What I meant was, we have not yet reckoned with what having elected Trump means for and about America.
As for the article by Jennifer Poyer, I’m afraid I couldn’t disagree more. I think this downplaying of Trump’s sins is extremely myopic, especially when twinned with the contention that the real threat to the republic is all the “hate” directed at him. Really?
Poyer seems remarkably forgiving of everything Trump does, often going to gymnastic lengths to excuse and defend him. She buys into the thoroughly discredited myth of this consummate con artist as business genius, and echoes Trump’s own attacks on the press and his shameless claims that there is some “deep state” conspiracy against him. (Oh, but the investigations into Russiagate are unfounded.) She even goes full-on Mark Meadows in trotting out the ol’ claim that pictures of Trump with “Mohammad Ali” (sic) or Spike Lee are evidence that he’s not a racist. The piece lays claim to a kind of libertarian superiority even as it parrots talking points that one can hear on Fox News every night, all delivered in the sanctimonious, “I alone know the truth” tone of a college freshman — or Trump himself.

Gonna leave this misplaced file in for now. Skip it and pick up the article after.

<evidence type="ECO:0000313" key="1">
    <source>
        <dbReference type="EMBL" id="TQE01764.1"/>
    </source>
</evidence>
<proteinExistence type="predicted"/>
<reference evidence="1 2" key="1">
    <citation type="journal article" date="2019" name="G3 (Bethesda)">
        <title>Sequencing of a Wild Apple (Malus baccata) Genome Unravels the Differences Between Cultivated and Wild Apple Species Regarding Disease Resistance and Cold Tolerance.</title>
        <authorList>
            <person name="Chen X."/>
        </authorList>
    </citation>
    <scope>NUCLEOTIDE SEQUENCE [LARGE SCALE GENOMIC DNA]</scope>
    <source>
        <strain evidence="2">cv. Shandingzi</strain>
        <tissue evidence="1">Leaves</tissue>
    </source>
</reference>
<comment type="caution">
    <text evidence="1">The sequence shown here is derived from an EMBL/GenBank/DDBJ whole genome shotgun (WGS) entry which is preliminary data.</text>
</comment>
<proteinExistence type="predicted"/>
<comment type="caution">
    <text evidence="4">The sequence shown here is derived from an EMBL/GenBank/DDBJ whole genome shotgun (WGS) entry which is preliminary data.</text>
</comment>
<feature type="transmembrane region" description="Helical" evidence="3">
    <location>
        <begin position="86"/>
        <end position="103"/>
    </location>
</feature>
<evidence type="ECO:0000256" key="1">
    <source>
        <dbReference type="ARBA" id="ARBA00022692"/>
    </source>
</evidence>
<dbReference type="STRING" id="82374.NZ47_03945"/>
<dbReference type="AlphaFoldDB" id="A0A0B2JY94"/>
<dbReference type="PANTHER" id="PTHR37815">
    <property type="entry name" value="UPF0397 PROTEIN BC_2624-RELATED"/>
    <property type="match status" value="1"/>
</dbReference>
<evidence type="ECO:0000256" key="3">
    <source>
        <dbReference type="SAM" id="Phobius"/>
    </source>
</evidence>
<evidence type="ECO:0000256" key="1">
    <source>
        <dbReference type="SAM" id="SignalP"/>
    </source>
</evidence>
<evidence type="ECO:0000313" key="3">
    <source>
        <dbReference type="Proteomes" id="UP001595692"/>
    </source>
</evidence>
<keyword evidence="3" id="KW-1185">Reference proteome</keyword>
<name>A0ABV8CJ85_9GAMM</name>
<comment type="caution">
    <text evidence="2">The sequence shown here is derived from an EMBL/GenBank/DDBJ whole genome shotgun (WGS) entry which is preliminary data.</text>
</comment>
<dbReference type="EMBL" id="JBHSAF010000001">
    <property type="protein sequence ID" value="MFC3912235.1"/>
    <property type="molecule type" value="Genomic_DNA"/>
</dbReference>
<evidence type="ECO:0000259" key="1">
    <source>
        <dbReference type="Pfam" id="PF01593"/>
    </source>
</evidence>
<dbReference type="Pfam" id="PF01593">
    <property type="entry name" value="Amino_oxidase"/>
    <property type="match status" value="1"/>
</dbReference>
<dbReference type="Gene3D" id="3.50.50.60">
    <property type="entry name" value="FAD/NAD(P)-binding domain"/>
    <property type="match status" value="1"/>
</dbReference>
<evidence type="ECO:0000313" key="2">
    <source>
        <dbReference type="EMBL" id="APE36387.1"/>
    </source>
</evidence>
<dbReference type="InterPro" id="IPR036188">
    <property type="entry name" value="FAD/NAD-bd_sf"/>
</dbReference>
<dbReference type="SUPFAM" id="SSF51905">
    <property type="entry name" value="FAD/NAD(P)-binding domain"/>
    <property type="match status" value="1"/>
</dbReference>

Look, I get it. I have friends who — like Ms Poyer and you too I’m guessing — voted for Trump b/c they wanted to “shake up” the status quo. I understand that, although I didn’t think that was wise then and I’m even more convinced now. It is risible — or willfully dishonest — to pretend that this presidency is just politics as usual, or even more absurd, actually an improvement on administrations past. I suspect posterity will not treat that essay — or that mentality — kindly.
And with that, Jim, you and I may have reached our agree-to-disagree event horizon.